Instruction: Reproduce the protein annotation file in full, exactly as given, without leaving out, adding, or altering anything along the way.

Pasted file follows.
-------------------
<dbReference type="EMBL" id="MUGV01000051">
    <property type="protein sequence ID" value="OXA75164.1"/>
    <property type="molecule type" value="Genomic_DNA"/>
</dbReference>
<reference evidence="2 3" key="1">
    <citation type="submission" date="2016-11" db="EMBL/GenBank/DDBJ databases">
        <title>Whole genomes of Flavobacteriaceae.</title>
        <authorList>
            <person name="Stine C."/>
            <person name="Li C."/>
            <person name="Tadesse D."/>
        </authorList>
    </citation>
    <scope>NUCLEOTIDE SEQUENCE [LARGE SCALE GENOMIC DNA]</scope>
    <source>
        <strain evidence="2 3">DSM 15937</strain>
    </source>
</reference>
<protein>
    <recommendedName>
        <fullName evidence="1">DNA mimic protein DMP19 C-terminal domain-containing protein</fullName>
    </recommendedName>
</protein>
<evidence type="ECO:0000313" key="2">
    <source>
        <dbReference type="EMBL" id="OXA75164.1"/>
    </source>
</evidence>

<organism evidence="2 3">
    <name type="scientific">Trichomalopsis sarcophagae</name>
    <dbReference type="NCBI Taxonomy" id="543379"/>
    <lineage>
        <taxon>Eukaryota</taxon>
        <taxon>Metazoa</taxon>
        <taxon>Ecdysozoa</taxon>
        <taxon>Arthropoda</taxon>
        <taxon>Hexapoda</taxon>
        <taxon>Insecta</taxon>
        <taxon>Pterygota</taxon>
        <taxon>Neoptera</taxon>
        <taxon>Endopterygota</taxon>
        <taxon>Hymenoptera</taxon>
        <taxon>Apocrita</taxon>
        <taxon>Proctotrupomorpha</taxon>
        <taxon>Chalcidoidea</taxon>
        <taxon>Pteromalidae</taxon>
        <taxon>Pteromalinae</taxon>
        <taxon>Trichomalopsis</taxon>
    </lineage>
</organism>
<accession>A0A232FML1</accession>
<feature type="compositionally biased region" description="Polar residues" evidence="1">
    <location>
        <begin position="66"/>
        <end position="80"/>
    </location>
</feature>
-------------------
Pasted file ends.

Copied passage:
<dbReference type="EMBL" id="MUGV01000051">
    <property type="protein sequence ID" value="OXA75164.1"/>
    <property type="molecule type" value="Genomic_DNA"/>
</dbReference>
<reference evidence="2 3" key="1">
    <citation type="submission" date="2016-11" db="EMBL/GenBank/DDBJ databases">
        <title>Whole genomes of Flavobacteriaceae.</title>
        <authorList>
            <person name="Stine C."/>
            <person name="Li C."/>
            <person name="Tadesse D."/>
        </authorList>
    </citation>
    <scope>NUCLEOTIDE SEQUENCE [LARGE SCALE GENOMIC DNA]</scope>
    <source>
        <strain evidence="2 3">DSM 15937</strain>
    </source>
</reference>
<protein>
    <recommendedName>
        <fullName evidence="1">DNA mimic protein DMP19 C-terminal domain-containing protein</fullName>
    </recommendedName>
</protein>
<evidence type="ECO:0000313" key="2">
    <source>
        <dbReference type="EMBL" id="OXA75164.1"/>
    </source>
</evidence>

<organism evidence="2 3">
    <name type="scientific">Trichomalopsis sarcophagae</name>
    <dbReference type="NCBI Taxonomy" id="543379"/>
    <lineage>
        <taxon>Eukaryota</taxon>
        <taxon>Metazoa</taxon>
        <taxon>Ecdysozoa</taxon>
        <taxon>Arthropoda</taxon>
        <taxon>Hexapoda</taxon>
        <taxon>Insecta</taxon>
        <taxon>Pterygota</taxon>
        <taxon>Neoptera</taxon>
        <taxon>Endopterygota</taxon>
        <taxon>Hymenoptera</taxon>
        <taxon>Apocrita</taxon>
        <taxon>Proctotrupomorpha</taxon>
        <taxon>Chalcidoidea</taxon>
        <taxon>Pteromalidae</taxon>
        <taxon>Pteromalinae</taxon>
        <taxon>Trichomalopsis</taxon>
    </lineage>
</organism>
<accession>A0A232FML1</accession>
<feature type="compositionally biased region" description="Polar residues" evidence="1">
    <location>
        <begin position="66"/>
        <end position="80"/>
    </location>
</feature>